You must allow for the stated drying and curing time or the surface will wash away after you turn on the water in the tub, leaving you with a big mess.

I would not use this product again, even if it's a lot cheaper than a new bathtub or refinishing job by a professional. The aggravation isn't worth the price.
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Old 06-25-2010, 05:25 PM   #6
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Refinishing Clawfoot tub


I used Klenk's 2 part epoxy solution (largest box). Read the box and get all the required cleaners, chemical gloves (for the cleaning part, full respirator face mask), pure bristle brush, latex gloves/tape/cardboard (for the paint) and window fan (for ventilation.. REQ). Mix both cans!!

Prep tub (tape off what you don't want covered) do everything - that tub absolutly must be clean - don't leave silicone on (fish eyes ie paint that wont stick to a spot)

Turn fan on so that it is always on and vents outside until completion of project (which is normally longer than a week)

Patch bare metal with epoxy repair (only place on bare metal to level the damage)

Tape or remove drain and vent (depending on your skill level or get a pro to do it)

Never use the same brush or container for subsequent coats (3-4 hours must be tack free)

remove fisheyes immediately with a tip of a razor

DO NOT USE A ROLLER - especially a foam roller - epoxy eats foam rollers (rollers leave an orange peel texture and dont work well in corners)
Use a pure bristle brush, this stuff levels itself and DO NOT GO OVER THE SAME SPOT TWICE when applying the coat and it is wet. (or you will leave a mark).

Paint from flange to bottom of tub and be generous (but don't let paint drip or get it quickly and don't go over it again)

Drips will occur but I sanded them carefully read all manf. instructions (after the paint is tack free)

I always did the outside face last

When dry put tub drain and vent back together but seal with plumbers putty (google it to see a video)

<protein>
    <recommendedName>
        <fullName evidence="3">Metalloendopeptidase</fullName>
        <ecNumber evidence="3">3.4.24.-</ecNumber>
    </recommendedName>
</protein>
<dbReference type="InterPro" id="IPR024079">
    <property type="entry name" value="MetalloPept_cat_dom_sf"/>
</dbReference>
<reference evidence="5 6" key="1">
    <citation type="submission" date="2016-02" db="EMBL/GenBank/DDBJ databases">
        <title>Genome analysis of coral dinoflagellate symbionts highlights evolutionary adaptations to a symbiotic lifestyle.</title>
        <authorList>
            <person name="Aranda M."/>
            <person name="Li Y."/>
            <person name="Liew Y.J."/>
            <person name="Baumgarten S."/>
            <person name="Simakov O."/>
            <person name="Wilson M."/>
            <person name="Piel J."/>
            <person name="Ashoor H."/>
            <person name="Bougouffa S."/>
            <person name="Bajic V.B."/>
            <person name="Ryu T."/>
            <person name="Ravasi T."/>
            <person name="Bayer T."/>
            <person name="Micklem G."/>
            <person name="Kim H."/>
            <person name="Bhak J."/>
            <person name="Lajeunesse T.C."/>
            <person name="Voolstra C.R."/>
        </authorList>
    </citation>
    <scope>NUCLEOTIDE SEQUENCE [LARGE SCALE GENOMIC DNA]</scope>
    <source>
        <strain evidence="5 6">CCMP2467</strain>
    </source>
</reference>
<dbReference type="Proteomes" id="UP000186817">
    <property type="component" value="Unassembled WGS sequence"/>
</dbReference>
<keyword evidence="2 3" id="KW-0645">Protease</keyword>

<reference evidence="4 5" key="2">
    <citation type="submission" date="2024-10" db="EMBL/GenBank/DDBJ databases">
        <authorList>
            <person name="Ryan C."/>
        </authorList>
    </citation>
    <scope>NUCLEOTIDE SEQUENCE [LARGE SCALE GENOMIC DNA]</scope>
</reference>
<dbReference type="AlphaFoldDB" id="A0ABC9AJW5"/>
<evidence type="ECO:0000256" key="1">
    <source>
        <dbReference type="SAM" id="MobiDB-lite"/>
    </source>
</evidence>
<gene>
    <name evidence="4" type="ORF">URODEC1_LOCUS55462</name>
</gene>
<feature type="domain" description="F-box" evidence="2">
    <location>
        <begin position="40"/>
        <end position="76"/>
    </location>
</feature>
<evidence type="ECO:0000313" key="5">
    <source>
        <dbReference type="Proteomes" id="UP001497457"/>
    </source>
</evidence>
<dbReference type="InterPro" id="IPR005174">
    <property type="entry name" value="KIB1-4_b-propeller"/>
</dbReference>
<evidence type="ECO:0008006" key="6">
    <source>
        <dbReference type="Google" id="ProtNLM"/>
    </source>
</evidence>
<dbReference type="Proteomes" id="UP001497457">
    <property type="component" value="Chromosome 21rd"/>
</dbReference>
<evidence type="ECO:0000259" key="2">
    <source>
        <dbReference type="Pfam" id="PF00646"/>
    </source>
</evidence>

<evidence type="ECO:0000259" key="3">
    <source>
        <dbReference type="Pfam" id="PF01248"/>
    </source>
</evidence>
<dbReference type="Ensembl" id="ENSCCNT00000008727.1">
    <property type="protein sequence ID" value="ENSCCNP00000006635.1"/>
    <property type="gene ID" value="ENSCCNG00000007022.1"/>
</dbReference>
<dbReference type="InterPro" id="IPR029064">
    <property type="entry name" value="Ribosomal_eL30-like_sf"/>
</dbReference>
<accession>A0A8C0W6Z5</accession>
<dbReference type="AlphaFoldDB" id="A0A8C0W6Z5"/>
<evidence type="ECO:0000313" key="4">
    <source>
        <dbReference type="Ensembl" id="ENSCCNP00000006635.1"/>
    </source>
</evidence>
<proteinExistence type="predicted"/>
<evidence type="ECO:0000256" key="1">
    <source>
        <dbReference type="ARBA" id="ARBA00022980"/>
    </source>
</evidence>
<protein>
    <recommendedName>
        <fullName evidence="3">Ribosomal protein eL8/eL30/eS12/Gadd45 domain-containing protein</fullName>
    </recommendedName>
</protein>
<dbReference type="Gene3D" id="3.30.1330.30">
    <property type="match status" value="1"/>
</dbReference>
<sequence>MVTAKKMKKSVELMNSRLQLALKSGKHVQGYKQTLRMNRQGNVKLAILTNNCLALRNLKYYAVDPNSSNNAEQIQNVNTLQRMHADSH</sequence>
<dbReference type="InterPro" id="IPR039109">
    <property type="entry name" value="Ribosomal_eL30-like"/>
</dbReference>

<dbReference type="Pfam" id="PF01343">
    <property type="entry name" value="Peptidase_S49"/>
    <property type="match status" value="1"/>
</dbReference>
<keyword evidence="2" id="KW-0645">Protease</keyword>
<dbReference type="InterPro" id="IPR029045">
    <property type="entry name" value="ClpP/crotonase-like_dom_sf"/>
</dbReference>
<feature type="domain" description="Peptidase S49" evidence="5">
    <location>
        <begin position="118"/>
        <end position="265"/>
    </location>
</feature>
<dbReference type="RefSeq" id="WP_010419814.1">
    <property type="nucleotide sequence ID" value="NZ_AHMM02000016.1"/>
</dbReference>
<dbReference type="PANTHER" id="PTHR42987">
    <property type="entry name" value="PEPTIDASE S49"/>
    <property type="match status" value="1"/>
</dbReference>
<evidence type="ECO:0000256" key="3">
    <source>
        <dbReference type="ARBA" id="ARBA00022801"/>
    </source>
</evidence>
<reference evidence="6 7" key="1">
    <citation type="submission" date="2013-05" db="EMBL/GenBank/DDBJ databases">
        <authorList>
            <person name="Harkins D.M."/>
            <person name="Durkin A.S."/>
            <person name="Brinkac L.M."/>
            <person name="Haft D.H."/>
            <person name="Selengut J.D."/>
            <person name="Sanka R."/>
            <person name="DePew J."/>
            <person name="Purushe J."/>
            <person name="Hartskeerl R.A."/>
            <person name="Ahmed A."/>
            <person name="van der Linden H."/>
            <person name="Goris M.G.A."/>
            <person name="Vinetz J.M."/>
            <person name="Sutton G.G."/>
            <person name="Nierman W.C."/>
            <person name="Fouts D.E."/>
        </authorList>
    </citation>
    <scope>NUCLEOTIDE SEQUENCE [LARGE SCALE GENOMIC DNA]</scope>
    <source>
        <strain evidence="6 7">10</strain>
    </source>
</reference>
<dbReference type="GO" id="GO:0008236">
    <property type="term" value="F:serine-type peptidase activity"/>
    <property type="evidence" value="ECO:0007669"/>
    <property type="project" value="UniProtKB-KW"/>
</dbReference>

Looks great to me.

Skill Med-hard

This is not for the faint of heart.

Do not spray unless your an automotive paint specialist

You must absolutly must adhere to all safety precautions presented by manf. These are dangerous chemicals. Nobody is to use this washroom for the # of days when complete see manf. for details. Mine was 5 days. I completed mine in 7 days. Do not create dust in the home. Do not dye your hair in tub, dyed soaps, oils etc. No scrubbers, comet, abrasives etc (as said in the manf directions). Read what you can and can't do to the tub.. Dark or coloured tubs may need to be painted with more coats (be prepared to be longer than a week)

Should last you 5-10 years (pending on your prep)

I'm not reponsible for anything you do with your tub. Read all the manufacturer's directions. Cleaning is not an option it is mandatory. Respirators are mandatory (ask your HD rep). Fans are required. Spraying may or may not put enough paint on the tub (causing paint peel). This is something I did with success 5 years ago and it still looks great. They also still sell the KLENK product.

Oh and if it looks too thin it is (dont be afraid to put more coats) I Used a full box and a half (hence the peeling issue)
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Old 06-29-2010, 10:35 AM   #7
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Refinishing Clawfoot tub


I would suggest weigh the value of the tub against the cost of refinishing and I would definately not attempt to do it myself. Get comparable estimates from reputable refinishers. Some of the national names are notoriously high priced.
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Old 06-29-2010, 04:18 PM   #8
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Refinishing Clawfoot tub


You last 3 guys are responding to a thread that's OVER A YEAR OLD! I think he's probably made up his mind by now.